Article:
I am presently participating in a writing class offered through the Literary Kitchen and one of my writing mentors, Ariel Gore. Among our assignments each week is a ‘Quick Write’ exercise, which is to be completed in eight minutes or less, in response to a prompt. For this week’s QW, the prompt was ‘Somebody is knocking on your motel room door in the middle of the night.’ Here’s my QW#4 entry:
I don’t have to make this one up—it’s happened to me.
Middle of the night, I tell you. It was the darkest night of my life. I was scared. When you’re jarred awake and you’re in an unfamiliar place, and the things that you normally count on as ‘sure’ aren’t there—what’s for real?
Four weeks earlier—to the day—my brother Dave had taken me on that fateful fishing trip. Middle of Lake Jessop in Sanford, Florida; the most alligator populated body of water in North America. Gators were everywhere I looked—eyes, noses and backs sticking out of the water surrounding our little boat. Dave pulled a bible out of his tackle box and said, “Sit down and listen to me for a minute. I want to talk to you about Jesus. If you don’t want to listen, you can swim for shore.”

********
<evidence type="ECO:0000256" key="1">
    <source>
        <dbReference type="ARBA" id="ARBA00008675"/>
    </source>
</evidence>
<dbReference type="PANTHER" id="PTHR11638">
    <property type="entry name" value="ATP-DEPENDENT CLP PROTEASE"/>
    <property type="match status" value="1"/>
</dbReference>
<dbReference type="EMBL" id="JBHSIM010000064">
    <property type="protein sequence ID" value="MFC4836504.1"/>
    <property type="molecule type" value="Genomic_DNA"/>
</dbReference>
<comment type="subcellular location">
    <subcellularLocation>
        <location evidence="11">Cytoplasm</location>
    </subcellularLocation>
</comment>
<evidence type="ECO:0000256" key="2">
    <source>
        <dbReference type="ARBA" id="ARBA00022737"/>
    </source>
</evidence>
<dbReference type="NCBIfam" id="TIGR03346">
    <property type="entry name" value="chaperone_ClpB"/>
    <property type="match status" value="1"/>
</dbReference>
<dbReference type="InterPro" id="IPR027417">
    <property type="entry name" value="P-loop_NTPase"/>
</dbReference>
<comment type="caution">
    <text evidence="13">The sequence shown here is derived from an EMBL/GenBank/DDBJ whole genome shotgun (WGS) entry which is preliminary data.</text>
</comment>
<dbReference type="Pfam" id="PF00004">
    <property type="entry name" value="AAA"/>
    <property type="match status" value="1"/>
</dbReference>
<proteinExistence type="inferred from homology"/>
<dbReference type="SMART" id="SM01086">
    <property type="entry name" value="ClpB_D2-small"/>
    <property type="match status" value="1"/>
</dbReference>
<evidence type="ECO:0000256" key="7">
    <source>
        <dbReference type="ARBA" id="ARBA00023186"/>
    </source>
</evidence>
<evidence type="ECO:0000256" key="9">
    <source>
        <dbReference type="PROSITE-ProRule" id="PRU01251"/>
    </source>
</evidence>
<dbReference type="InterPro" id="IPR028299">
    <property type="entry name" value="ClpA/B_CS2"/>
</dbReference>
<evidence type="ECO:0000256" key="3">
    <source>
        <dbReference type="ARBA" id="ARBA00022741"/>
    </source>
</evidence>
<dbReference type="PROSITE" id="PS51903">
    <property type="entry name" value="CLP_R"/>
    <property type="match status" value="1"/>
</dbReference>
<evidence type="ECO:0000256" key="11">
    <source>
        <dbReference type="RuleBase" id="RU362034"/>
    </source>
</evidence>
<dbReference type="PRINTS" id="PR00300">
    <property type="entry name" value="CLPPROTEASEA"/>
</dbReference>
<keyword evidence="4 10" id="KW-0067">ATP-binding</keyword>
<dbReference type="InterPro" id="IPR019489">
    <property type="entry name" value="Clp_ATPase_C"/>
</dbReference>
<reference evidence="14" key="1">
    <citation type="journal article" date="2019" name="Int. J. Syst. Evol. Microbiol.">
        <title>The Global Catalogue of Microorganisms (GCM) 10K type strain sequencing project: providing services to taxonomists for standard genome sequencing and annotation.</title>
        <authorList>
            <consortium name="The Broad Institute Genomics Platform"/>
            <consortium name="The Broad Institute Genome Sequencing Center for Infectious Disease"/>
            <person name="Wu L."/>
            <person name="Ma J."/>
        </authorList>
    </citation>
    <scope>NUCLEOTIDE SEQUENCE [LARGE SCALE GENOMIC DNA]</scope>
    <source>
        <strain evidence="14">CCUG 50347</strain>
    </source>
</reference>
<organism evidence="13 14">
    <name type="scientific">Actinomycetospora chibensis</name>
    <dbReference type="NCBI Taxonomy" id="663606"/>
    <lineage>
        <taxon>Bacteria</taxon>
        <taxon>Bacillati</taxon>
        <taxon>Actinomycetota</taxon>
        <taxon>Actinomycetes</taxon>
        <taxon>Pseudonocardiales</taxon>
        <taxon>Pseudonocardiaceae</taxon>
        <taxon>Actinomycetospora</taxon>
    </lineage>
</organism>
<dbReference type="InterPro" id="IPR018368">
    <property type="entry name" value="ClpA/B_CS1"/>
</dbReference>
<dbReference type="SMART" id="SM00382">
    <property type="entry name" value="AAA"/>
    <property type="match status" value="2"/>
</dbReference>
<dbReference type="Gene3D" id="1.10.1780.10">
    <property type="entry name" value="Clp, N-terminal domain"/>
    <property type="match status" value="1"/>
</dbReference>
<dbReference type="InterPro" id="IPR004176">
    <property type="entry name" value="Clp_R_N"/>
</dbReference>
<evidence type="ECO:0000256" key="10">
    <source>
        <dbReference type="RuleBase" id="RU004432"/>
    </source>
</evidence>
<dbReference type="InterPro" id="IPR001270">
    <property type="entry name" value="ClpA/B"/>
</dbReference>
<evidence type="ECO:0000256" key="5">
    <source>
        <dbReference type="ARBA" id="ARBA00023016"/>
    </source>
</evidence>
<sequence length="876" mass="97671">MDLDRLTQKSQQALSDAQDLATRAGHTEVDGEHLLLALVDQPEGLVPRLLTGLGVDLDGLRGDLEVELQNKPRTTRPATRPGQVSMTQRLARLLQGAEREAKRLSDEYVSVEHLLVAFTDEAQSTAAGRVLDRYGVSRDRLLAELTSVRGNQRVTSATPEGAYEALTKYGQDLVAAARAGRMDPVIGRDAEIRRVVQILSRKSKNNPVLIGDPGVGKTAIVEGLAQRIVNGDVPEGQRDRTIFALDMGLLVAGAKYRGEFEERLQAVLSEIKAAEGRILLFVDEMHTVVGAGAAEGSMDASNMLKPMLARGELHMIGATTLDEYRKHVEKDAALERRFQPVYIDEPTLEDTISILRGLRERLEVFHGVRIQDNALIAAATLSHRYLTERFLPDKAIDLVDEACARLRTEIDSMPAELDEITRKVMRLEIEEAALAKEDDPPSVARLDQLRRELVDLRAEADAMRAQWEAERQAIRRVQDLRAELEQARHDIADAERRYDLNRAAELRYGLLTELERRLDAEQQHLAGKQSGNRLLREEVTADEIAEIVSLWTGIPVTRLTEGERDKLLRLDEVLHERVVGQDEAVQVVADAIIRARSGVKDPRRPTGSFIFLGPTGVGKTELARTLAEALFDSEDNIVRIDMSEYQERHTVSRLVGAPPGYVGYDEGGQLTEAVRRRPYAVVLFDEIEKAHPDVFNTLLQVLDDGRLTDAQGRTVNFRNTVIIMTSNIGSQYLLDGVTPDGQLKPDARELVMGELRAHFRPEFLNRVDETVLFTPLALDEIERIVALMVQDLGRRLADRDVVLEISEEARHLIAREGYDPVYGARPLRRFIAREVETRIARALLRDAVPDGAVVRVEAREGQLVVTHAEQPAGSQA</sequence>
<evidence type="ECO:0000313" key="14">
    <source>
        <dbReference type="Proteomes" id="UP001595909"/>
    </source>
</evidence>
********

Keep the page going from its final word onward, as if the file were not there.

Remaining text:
For four weeks I’d been thinking about what Dave said, considering giving this Jesus a chance to prove himself real to me. Now this?
Darkest night of my life started as the darkest day—at 11 that morning I learned that my father died. He went to work like every other day, but this time a disgruntled employee and a case of what they call workplace violence changed everything. Sixteen. My dad’s not coming home. He’s never coming home. Most days he’d pull in the driveway and pick up a mitt, we’d throw a ball for a half-hour before supper, talk about the day. Never again. I lay in my bed crying. Life never hurt so bad.
‘So Jesus, what the heck? I’m giving you a shot to see if you’re real and this is what you’ve got to offer?’
I picked up the bible my brother gave me and found my way to a list of verses he’d penciled in the back. I looked one up.
“Behold, I stand at the door and knock. If anyone hears my voice and opens the door, I will come in to him, and eat with him, and he with me.”
“Hey Jesus, you’re welcome to come in, but I need to warn you, I’m not really a religious guy.”
“That’s good,” he said. “I don’t hang out with religious people. My friends are drunkards, gamblers and whores, the broken, weak and weary. Haven’t you heard?”